Dallas remains the front-runner to wind up with Shaq because that's where Shaq wants most to go. The Mavs, though, realize that they'll have to come up with a quality big man to send to L.A. if they hold firm on their position that Dirk Nowitzki is off limits, so you can count on Mark Cuban to keep trying to enlist Golden State as a third-team conduit in July to route Erick Dampier to the Lakers via sign-and-trade.
At a charity event over the weekend, amid skepticism around the league that Nowitzki is really off limits, Dallas' loquacious owner reiterated his stance in the strongest terms yet.
Said Cuban: "I will promise you 'til the cows come home, on any amount of money, with anything that you will bet, and any way you want to say it ... in any language, Dirk's going to be a Maverick (next season)."
One source close to Bryant claims that No. 8 has no interest in playing alongside Nowitzki anyway.
Checking in from Europe, where he watched Wimbledon with Nowitzki and also spent time at Euro 2004 in Portugal, Nash reiterated that his goal is spending "the rest of my career playing with Dirk."
Nash is nonetheless ready to talk with interested suitors starting Thursday, including the team that drafted him (Phoenix) and Denver GM Kiki Vandeweghe, who grew close with Nash and Nowitzki as a Mavericks assistant coach. Utah is another possibility, with the Jazz still looking for a long-term John Stockton replacement, but Phoenix is considered the most likely of the three clubs to make a more lucrative offer to Nash than the Mavericks.
The Mavericks could also try to incorporate Nash into O'Neal talks, but Nash would have to be willing to go to the Lakers or a third team in a sign-and-trade scenario.
Not likely, unless Nowitzki were headed to the Lakers with him.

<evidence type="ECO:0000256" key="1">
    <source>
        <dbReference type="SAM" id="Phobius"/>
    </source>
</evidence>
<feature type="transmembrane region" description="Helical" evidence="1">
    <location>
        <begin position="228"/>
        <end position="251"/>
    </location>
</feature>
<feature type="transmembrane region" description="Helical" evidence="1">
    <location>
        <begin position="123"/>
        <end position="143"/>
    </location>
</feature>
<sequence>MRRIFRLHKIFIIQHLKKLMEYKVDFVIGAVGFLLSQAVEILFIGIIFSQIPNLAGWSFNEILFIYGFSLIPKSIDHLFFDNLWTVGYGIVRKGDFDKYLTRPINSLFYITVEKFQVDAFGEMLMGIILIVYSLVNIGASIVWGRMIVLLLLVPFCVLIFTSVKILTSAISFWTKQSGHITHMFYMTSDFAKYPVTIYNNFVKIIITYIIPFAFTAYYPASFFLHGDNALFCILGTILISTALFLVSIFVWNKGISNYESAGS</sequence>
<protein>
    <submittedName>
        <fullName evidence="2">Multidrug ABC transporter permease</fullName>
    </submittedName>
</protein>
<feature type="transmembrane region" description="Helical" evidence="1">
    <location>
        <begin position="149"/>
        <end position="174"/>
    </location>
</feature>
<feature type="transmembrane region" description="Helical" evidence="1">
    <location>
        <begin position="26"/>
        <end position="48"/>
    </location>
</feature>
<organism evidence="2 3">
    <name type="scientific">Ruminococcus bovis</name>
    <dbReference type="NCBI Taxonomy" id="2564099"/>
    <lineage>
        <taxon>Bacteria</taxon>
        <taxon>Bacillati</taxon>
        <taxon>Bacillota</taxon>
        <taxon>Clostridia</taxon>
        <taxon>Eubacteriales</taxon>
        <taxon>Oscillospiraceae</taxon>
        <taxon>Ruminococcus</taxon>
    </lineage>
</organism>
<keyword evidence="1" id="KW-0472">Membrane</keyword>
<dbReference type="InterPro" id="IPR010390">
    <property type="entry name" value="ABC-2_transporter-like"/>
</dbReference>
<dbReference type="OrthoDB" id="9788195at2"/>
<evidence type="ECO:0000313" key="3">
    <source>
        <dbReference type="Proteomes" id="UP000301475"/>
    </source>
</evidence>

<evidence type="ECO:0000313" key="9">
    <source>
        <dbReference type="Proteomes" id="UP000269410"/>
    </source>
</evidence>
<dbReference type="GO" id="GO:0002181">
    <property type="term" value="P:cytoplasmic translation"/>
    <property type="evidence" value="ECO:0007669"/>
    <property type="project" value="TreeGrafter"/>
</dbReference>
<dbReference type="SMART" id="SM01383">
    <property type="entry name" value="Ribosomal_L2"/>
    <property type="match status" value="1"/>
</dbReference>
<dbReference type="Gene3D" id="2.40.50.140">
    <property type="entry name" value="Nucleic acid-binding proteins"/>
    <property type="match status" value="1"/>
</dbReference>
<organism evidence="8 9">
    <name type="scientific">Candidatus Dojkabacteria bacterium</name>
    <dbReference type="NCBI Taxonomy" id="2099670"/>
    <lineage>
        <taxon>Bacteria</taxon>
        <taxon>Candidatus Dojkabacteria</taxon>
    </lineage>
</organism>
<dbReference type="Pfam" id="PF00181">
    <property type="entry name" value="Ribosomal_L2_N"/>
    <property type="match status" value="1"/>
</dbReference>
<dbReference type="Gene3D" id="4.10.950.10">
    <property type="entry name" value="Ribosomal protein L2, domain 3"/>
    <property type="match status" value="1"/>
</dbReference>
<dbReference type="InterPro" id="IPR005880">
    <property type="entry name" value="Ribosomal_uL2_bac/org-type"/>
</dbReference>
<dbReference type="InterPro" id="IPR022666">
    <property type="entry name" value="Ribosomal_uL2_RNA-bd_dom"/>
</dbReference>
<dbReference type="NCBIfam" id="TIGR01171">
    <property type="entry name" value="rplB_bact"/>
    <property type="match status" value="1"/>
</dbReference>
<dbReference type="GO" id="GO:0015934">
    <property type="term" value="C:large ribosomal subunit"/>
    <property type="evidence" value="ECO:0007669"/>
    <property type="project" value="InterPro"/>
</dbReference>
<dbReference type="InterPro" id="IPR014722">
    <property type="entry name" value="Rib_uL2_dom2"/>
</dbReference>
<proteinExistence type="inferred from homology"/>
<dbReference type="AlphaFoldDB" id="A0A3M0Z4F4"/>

No surprise why Washington was so interested in acquiring Antawn Jamison from the Mavericks. The Wizards' frontcourt players combined to average just 27.6 points per game last season, lowest in the league.
Golden State insiders, meanwhile, are downplaying the notion that Jamison and Gilbert Arenas had serious problems co-existing as Warriors. Dampier clashed with Jamison and Arenas far more than they squabbled, and Jamison was among those in Oakland trying to convince Arenas not to leave for D.C.
Fans and a new coach aren't the only things missing in Atlanta. The Hawks' drought in search of a future All-Star in the draft has reached a league-high 20 years, since the selection of Kevin Willis at No. 11 in 1984.
And Isiah Thomas has some depressing history to overcome in New York. Only four of the 17 players drafted by the Knicks since 1995 have appeared in a game for them: John Wallace, Walter McCarty, Lavor Postell and Mike Sweetney. Those four players have combined to make seven starts, six by Wallace and one for Sweetney.
As you undoubtedly suspected, these are happy days at Stein Line HQ. But not merely because Cal State Fullerton won its fourth College World Series on Sunday.
Frankly, I expect the Titans to win the CWS (or at least get to Omaha) every year. Sweeping Augie Garrido's Texas Longhorns was merely the capper to a fine week in which Pape Sow was drafted No. 47 overall by Miami and then dealt to Toronto.
Pape is the first Titan draftee since Cedric Ceballos in 1990. Even better: Mike Tirico pointed out that out during Thursday's draft broadcast on ESPN, and I didn't even have to bribe him.